Maintaining cashflow in the current climate: Things you can do right now to help your business

With the uncertainty surrounding COVID-19, many business owners may feel like they’re stuck in a waiting game. But there are things you can do right now to help your business maintain much needed cashflow:

Get paid on-time - use online invoicing

A digital invoicing solution saves you time and money, with no postal costs you can send invoices as soon as you finish the job. More importantly, online invoicing can help customers pay faster with online payment options. [1]

Set payment terms that encourage early payments

Although net 30 days may be the most common invoice payment term, as the UK Government’s business advice notes, it’s not your only option. You can set your own payment terms, and incentivise customers with discounts for early payment and payment upfront.

If, for example, an invoice is due to be paid in 30 days but you offer your customer a 2% early payment discount if they pay the invoice in ten days the 2% reduction in income may be outweighed by the benefits of being paid 20 days early. While 2% may be a commonly used discount, you have flexibility to make your own terms. If a 2% discount feels steep, you can lower it to 1%. If you’re really trying to incentivise a customer to pay early, you may want to consider raising it to 3%.

Similary, you can add a late payment penalty for invoices not paid on time.  And make it someone’s responsibility to chase payment when due.

Can you adapt your business model or open new sales channels?

For those businesses who make most of their sales offline you might want to explore whether it is appropriate to launch or increase your sales online. See our article on selling online.

Can you streamline your business processes?

It’s always difficult to find the time to review your working practices and list of suppliers.  It’s always good practice to do this regularly to ensure you are maximising your resources and mininising your costs.

Make payments at the right time

Maximise your cash flow by paying your suppliers and expenses at the right time. If a supplier offers a discount  for early repayment it may be advantageous to do so.  Not paying too early could also provide you with extra funds until they are needed.

Small business loans

If you’ve not currently got a business loan now may be the time to consider one.  There are lots of options including the governments  Coronavirus Business Interruption Loan Scheme (CBILS).  Make sure you read the terms and conditions and understand all of the fees to get the right funding for you and your business. There are other schemes set up by the UK Government, so be sure to check out all your options.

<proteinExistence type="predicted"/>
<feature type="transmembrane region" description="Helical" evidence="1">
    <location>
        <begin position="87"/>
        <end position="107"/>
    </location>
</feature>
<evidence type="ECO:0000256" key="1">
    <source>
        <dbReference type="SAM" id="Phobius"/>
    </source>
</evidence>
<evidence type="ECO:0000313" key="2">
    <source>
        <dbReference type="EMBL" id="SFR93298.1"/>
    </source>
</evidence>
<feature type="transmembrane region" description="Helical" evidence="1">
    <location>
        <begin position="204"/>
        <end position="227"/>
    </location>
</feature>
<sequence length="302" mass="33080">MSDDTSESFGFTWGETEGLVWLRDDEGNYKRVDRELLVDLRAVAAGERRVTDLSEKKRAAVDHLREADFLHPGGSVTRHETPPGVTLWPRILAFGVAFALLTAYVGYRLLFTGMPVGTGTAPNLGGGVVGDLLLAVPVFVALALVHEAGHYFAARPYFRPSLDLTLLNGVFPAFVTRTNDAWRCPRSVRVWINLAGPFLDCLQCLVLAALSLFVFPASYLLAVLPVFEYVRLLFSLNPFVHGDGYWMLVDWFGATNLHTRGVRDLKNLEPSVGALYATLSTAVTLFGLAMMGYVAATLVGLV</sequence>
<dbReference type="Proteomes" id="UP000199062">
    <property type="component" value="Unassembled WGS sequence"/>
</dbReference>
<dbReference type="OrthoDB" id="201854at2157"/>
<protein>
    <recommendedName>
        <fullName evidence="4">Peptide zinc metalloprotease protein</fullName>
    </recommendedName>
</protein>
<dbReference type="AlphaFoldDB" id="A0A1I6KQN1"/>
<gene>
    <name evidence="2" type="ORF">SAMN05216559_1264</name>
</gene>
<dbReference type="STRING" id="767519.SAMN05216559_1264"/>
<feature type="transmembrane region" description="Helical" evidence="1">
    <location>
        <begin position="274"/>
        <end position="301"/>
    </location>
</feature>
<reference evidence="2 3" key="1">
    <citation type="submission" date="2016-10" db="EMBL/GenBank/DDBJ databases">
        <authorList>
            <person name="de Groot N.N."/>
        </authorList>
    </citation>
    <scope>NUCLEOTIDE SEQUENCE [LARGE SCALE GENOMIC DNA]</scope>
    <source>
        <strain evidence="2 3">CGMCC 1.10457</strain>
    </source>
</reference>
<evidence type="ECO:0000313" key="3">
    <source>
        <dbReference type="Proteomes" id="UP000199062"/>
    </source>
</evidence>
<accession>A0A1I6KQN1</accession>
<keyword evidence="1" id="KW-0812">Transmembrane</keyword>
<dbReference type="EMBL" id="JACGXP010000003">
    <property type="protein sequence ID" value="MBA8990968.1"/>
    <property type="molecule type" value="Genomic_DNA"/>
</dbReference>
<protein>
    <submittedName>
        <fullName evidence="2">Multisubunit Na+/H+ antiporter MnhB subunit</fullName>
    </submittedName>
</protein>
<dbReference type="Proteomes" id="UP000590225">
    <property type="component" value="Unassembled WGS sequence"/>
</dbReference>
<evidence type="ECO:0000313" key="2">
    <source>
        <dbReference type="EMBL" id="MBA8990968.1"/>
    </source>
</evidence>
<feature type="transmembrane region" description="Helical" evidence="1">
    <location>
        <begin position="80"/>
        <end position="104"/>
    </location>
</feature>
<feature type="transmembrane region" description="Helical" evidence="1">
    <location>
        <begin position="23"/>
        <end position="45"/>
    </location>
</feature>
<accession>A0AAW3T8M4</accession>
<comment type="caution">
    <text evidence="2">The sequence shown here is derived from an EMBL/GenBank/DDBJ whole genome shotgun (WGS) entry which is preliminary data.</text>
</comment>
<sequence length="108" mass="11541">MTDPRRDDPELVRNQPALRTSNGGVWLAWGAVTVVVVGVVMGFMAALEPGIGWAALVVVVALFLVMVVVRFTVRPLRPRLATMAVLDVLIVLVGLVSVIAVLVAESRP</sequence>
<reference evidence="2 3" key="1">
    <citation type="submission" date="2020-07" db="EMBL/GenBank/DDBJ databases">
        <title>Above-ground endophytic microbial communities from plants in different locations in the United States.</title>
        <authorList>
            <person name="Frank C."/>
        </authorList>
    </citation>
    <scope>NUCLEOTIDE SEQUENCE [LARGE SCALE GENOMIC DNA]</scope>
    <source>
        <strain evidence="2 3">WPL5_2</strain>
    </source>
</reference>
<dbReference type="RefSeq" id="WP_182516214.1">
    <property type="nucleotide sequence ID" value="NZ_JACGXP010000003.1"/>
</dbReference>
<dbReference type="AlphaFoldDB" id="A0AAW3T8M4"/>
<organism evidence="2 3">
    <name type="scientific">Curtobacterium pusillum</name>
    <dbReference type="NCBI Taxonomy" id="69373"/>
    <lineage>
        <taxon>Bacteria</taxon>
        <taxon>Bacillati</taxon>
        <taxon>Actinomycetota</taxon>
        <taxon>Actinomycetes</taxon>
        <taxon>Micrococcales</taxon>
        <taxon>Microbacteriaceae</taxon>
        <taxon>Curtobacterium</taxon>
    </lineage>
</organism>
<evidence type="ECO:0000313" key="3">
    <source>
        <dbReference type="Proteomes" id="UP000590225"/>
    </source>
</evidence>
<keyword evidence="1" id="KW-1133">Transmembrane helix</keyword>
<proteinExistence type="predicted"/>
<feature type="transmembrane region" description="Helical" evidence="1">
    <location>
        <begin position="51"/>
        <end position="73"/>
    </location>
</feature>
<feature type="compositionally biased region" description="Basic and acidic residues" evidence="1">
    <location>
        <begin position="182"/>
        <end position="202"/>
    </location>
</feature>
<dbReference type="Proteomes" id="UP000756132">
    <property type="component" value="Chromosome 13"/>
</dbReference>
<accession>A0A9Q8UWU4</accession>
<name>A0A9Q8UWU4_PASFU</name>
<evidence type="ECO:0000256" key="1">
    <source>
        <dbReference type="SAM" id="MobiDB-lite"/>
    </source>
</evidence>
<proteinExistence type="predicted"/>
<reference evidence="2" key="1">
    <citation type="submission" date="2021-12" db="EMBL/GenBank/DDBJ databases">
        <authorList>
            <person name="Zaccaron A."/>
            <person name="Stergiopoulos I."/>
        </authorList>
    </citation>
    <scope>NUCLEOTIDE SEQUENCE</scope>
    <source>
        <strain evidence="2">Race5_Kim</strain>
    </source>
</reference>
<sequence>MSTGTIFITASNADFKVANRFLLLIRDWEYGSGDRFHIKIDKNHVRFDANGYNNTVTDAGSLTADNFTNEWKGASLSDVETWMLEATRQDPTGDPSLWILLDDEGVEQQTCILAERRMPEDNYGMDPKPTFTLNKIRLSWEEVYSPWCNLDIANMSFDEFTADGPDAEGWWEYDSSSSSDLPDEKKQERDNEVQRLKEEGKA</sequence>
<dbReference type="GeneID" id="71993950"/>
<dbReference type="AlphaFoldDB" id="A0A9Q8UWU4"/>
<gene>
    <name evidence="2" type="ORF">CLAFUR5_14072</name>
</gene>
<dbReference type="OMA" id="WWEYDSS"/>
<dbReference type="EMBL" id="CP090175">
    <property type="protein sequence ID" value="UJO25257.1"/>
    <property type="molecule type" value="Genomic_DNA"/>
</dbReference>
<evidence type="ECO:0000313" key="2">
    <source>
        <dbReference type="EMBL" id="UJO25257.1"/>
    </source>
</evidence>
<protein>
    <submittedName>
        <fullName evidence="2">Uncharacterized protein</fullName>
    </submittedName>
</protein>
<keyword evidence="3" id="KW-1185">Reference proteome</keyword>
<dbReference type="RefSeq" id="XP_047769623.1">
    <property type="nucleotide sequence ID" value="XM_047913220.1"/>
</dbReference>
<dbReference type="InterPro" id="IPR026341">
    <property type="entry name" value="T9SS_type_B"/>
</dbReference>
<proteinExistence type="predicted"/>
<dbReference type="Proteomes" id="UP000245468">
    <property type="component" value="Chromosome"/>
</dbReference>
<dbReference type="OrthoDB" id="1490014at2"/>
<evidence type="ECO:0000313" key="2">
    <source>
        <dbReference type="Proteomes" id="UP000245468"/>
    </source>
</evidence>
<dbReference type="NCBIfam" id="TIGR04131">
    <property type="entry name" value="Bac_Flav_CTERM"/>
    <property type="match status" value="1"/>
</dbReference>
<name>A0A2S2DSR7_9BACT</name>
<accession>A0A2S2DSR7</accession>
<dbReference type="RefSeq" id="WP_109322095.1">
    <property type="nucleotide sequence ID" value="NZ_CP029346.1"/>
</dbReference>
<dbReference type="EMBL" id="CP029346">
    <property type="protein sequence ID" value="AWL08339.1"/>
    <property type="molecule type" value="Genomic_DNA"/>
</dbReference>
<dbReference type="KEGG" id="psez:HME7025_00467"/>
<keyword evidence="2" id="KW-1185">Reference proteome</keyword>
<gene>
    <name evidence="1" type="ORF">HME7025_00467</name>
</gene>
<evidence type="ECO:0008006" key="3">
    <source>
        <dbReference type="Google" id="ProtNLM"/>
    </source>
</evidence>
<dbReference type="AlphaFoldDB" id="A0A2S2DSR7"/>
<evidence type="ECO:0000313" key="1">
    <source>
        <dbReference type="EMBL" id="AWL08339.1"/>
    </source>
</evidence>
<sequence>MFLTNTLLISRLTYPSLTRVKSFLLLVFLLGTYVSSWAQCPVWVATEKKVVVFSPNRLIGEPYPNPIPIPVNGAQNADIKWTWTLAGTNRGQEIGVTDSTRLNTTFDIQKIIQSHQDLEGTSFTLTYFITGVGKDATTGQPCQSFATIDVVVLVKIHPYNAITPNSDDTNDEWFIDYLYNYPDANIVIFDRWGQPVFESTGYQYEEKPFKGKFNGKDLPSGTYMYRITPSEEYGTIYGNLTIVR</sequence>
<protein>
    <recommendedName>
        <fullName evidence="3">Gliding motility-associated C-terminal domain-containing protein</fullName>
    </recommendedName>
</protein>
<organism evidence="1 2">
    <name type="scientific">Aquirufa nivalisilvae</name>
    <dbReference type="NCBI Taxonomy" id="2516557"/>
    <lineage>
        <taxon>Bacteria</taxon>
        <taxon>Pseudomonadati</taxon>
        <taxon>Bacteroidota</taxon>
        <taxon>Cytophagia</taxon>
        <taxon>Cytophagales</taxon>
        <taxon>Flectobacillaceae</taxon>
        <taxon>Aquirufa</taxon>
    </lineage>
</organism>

If you already have a small business loan you may be able to apply for a payment holiday or work with your lender to see if you can reduce the rate of interest currently charged.

Cash back business credit cards

Many credit cards can offer low introductory rates for new card holders. If you’ve been using the same business credit card for more than a year, it is possible that you may be paying a comparatively high interest rate. Depending on your current balance, you may be able  to switch to a  new card that also offers free balance transfers for a limited time. Just make sure you know when any introductory offer expires, because that’s when you’ll start paying higher interest rates.

Redeem your rewards

If you’ve been using a credit card that gives you cash back or rewards, this might be a good time to redeem them. You may be able to  use cashback rewards to pay down part of your balance or choose to receive the cash so you can put it towards other expenses. Redeeming points may vary between credit card companies, so review the terms of your card to make sure you get the maximum value.

These are just a few things you can do right now to help give you better control of your cashflow. Keep checking back for additional resources dedicated to helping small business owners navigate the current climate.

The content of this article is provided for informational purposes only. You should always obtain independent business, tax, financial, and legal advice before making any business decision.


[1] Based on PayPal’s analysis of internal data of all PayPal and PayPal Invoicing active customers and volume from December 2018 – November 2019.

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